Last night I began my intended reading of Smollett's first three chapters of Don Quixote to compare with last Sunday's three chapters of Grossman, but abandoned my project at the end of chapter one. Henceforth I will be a Grossman gal. And "henceforth" is the operative word there, since I read no more Don Quixote for the evening.
I did read two chapters in Price's Love and Hate in Jamestown. Once John Smith was stripped of control and suffered a severe powder burn in his thigh and shipped back to England, once the colony lost most of its members during "the starving time" and those who remained were saved from abandoning the colony once and for all by the arrival of the Sea Venture and its former Bermuda castaways (the ones that gave Shakespeare the idea behind The Tempest), Sir Thomas Dale ruled the colony with authoritarian zeal--whippings, hangings, burnings at the stake, court-martials for the most inconsequental of offenses. Under his reign Samuel Argall devised a way to kidnap Pocahantas, who had not returned to Jamestown since being told Smith had died four years earlier.
Powhatan released seven English captives and sent a canoe filled with corn and some broken guns and tools back to Jamestown. Not good enough, Powhatan was told; where's the rest of the guns? Powhatan promised another 500 bushels of corn when Pocahantas was released; he claimed he had no more weapons to release. Stalemate.
In the meantime, Pocahantas was taught to be a Christian lady. By the time the English took her to see her father the following spring, in an effort to get the remaining weapons the following March, Pocahantas had decided to take matters into her own hands. She had fallen in love with former Bermuda castaway John Rolfe and wanted to marry him and remain at the Henricus settlement where she'd been taken after being captured. She was baptised, given the name Rebecca, and married Rolfe in April. She died later in England, probably due to pnuemonia or TB, and Rolfe abandoned their sick son to return to Jamestown. He never saw the son again.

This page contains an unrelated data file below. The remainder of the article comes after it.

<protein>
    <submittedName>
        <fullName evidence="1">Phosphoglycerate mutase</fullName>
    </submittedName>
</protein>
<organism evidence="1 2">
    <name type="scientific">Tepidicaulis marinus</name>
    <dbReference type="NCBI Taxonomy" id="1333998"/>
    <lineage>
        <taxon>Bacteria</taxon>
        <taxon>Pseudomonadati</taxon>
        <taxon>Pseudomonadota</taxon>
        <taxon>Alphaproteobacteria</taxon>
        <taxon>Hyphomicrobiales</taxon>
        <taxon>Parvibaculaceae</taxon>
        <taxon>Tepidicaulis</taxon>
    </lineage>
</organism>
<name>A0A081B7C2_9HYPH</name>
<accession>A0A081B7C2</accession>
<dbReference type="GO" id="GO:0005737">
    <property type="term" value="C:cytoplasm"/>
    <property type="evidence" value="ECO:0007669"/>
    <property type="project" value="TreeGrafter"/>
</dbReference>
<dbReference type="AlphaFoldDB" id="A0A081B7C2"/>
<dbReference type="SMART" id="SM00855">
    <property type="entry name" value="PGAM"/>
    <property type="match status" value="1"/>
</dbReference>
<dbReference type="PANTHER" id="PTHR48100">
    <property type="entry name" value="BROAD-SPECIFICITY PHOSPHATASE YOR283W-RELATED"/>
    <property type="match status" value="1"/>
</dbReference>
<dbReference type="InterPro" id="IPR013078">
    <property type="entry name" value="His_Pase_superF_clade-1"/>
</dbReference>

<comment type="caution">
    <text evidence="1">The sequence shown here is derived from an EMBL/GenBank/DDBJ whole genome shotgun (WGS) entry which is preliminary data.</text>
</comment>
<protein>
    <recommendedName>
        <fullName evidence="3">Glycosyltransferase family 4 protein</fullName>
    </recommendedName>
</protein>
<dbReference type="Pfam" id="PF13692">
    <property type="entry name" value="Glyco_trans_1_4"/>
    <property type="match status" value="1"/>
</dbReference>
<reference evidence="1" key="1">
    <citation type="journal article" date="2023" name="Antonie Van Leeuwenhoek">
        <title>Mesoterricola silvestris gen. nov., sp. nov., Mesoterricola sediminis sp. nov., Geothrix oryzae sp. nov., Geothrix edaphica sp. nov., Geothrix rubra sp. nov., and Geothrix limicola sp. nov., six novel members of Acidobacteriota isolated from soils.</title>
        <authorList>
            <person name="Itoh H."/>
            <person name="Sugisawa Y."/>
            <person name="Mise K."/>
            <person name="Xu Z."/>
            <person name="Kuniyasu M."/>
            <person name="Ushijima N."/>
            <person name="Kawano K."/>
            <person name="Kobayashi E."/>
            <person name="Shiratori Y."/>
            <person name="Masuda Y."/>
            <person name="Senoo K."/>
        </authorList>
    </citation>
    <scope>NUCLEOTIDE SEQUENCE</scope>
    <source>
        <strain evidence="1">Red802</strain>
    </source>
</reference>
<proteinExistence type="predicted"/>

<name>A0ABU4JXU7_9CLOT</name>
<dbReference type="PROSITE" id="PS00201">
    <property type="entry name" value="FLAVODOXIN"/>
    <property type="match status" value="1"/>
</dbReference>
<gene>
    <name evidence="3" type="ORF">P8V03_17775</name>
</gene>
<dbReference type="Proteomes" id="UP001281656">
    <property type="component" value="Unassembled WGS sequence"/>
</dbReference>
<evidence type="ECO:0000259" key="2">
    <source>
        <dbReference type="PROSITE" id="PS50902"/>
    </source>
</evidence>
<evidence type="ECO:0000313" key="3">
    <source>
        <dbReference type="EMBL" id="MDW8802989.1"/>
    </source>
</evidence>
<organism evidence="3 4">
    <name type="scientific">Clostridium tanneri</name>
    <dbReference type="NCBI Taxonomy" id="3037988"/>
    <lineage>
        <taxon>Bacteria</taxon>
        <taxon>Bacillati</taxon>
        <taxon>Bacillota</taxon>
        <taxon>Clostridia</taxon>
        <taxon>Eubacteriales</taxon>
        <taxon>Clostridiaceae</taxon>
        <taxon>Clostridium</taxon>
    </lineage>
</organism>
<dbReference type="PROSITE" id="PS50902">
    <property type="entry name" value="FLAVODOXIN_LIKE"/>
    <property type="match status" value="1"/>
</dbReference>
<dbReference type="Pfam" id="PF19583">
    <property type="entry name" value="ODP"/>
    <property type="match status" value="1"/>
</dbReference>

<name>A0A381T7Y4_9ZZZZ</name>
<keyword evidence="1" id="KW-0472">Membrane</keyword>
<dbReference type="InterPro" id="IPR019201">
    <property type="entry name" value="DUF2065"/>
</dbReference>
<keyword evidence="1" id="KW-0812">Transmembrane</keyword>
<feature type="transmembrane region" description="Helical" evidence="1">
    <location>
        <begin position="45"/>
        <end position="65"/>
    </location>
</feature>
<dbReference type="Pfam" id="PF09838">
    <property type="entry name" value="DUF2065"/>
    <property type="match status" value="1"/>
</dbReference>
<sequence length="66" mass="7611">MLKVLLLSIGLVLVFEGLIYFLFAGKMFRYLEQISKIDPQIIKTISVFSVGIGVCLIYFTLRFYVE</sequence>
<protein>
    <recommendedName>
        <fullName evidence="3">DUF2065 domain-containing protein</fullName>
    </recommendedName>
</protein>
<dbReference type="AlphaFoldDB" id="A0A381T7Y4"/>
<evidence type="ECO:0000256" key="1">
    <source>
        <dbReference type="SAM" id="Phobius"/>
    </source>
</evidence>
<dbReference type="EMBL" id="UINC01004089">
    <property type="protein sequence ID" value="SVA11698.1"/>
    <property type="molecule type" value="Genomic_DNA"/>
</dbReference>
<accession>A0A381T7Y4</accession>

I also read the first chapter to Franklin's autobiography and Katherine Mansfield's story "Psychology" last night. Earlier in the weekend I read the three "Juliet" stories in Munro's Runaway and one by Welty. I'm now up to date in my efforts to read 365 stories this year.
I haven't mentioned anything about reading True Grit yet--I was hoping I'd be able to report that it was just as big a hit in my own family as it was in Donna Tartt's. Unfortunately, S. bailed shortly after making it through the court transcription section (I'd thought if he made it past that he'd begin to get caught up in the story) although after watching bits and pieces of the movie this weekend he did say he might read some more. Yeah, right. L. wasn't interested in watching the movie, and I can't imagine my sister, with her Glen Campbell issues, having anything to do with it either. My dad would have liked both the book and the movie, though, and I certainly did.